Major engineering firm has left troubled Fairfield Halls project

Mayor of London Sadiq Khan in 2017 being shown hoardings around the Fairfield Halls by council leaders Alison Butler and Tony Newman, before Mott MacDonald left and Croydon College sold off its annex

The troubled Fairfield Halls refurbishment project – already months late and millions of pounds over budget – is struggling on without the major civil engineering company which helped draw up the plans.

Mott MacDonald is the global engineering, management and development consultancy, who have offices in Croydon and are among the borough’s biggest employers. They are widely regarded by those who have worked with them on civil engineering projects as competent, reliable and “a safe pair of hands”. The project is being overseen by the council’s own house-builders, Brick by Brick, a company only formed in 2015 and which has yet to complete a single new home.

This week, Mott MacDonald confirmed to Inside Croydon that, despite having had a pivotal role in the £30million scheme to refit and rebuild the town centre’s much-valued arts and entertainment centre, they are no longer working on the Fairfield Halls.

One leading Croydon figure described the news as “a symptom of a project in dire trouble”.

Katharine Street sources have suggested that Mott MacDonald may have parted ways with the council-funded scheme in a dispute over the steadily rising bills for the work.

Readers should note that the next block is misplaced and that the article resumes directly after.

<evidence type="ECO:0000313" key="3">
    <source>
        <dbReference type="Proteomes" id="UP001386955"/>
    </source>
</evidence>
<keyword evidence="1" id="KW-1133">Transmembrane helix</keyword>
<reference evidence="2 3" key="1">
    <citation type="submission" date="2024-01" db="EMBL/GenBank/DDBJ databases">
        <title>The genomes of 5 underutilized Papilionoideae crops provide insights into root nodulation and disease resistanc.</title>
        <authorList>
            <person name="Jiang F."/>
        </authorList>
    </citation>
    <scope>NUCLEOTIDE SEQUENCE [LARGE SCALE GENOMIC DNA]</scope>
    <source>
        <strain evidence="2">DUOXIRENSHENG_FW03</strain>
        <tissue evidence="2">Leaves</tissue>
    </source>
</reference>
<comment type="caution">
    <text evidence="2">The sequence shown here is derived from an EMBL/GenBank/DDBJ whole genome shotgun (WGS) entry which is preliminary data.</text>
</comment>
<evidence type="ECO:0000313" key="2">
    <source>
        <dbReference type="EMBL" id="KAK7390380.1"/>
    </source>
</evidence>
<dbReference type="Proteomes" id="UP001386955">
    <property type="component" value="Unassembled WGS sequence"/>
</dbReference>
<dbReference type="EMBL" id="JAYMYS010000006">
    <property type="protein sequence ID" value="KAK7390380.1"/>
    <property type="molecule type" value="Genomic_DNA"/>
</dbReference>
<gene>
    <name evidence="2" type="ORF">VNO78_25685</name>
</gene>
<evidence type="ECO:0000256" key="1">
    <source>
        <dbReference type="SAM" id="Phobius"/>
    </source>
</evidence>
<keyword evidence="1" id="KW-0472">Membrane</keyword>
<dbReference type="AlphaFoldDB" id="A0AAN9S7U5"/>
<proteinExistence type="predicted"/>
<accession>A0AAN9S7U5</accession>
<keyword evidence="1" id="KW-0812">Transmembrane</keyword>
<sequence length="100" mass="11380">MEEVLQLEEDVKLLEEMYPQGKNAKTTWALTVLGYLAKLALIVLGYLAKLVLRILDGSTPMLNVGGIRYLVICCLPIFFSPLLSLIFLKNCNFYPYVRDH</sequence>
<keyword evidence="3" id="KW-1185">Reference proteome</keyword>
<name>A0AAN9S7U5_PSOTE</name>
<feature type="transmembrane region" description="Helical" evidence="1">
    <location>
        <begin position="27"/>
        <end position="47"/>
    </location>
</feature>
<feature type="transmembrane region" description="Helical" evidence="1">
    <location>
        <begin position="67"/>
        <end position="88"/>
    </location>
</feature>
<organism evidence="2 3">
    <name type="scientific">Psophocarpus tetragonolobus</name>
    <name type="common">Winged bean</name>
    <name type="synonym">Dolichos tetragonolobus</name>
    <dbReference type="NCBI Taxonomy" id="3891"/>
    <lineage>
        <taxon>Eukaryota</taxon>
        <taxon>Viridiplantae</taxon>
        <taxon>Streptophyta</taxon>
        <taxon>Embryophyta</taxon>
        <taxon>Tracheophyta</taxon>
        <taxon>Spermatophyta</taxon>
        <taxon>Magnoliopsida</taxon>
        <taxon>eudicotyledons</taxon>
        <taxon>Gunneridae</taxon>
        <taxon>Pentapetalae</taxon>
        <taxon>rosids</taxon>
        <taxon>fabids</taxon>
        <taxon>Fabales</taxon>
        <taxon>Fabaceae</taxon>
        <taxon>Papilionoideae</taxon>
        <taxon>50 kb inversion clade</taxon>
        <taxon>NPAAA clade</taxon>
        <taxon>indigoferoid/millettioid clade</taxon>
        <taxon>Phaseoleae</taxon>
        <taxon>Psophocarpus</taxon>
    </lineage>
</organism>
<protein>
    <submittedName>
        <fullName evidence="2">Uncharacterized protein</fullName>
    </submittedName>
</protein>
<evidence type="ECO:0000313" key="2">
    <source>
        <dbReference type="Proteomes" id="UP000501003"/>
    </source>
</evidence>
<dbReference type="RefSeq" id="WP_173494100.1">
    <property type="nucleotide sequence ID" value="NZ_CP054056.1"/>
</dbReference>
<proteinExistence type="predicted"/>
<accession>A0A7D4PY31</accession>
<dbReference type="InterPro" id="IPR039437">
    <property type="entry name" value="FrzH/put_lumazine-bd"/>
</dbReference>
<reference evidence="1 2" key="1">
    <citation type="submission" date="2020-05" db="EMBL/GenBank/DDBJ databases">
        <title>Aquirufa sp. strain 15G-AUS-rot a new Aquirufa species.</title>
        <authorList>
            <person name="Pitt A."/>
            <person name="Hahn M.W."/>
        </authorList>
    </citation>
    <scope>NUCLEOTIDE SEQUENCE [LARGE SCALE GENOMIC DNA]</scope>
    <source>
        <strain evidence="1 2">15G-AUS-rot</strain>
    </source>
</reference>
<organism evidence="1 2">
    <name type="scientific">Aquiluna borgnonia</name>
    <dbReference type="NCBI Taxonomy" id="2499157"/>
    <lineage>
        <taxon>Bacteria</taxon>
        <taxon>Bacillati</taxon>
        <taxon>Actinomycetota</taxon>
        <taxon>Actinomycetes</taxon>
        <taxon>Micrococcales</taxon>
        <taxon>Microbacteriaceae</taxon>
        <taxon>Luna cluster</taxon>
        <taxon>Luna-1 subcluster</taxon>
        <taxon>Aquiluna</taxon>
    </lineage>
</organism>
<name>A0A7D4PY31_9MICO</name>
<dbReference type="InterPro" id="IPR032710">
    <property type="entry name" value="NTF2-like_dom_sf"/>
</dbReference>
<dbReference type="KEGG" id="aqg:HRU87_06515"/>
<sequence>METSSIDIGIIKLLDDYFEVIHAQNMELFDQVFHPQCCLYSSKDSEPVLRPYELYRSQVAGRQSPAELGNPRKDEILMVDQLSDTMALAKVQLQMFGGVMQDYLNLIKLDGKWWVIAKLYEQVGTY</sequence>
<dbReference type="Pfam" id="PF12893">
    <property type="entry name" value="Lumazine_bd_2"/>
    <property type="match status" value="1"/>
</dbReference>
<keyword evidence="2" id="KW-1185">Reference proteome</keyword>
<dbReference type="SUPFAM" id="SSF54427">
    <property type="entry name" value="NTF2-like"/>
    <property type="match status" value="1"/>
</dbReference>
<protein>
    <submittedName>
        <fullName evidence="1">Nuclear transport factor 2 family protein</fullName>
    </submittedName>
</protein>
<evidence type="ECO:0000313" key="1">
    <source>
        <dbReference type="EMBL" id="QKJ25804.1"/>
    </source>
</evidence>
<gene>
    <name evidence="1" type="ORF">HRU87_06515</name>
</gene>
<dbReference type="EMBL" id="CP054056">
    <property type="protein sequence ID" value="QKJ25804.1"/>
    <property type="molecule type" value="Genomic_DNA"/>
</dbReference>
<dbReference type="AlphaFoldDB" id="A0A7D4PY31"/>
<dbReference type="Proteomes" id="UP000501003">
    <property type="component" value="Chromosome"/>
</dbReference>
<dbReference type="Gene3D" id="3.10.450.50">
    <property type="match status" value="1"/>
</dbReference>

A spokesman for Mott MacDonald told Inside Croydon, “We can confirm our involvement on the Fairfield Halls project concluded in September 2017.” The spokesman declined to elaborate on the reasons for the split.

The departure of Mott MacDonald from the on-site team may, in part at least, offer some explanation for the hiatus at the end of last year between the demolition of the part of the building which housed the Arnhem Gallery and the commencement of works to build on that part of the site.

The Fairfield Halls closed in June 2016 for what was supposed to be a two-year refurbishment. Many of the plans for the modernisation and for the management of the scheme were drawn up by Rick Mather Architects working with Mott Macdonald.

But as Inside Croydon has first reported, the refurbishment project now won’t be completed until September 2019 at the earliest.

Estimates suggest that the bill for the works could have risen to as much as £40million.

When Rick Mather Architects drew up the masterplan nearly four years ago, they worked closely with Mott MacDonald as engineers to modernise the Fairfield Halls

The council’s plan was to pay for the arts centre refurbishment by building hundreds of flats on the neighbouring site, previously referred to as College Green but recently renamed by the council as Fair Field.

The council’s plans have been forced to undergo a rushed reassessment, after Brick by Brick – following a mere three years of negotiations – failed to secure the purchase of property from Croydon College, who have now flogged off some of their buildings to a private developer. It has put at risk a property development potentially worth more than £400million.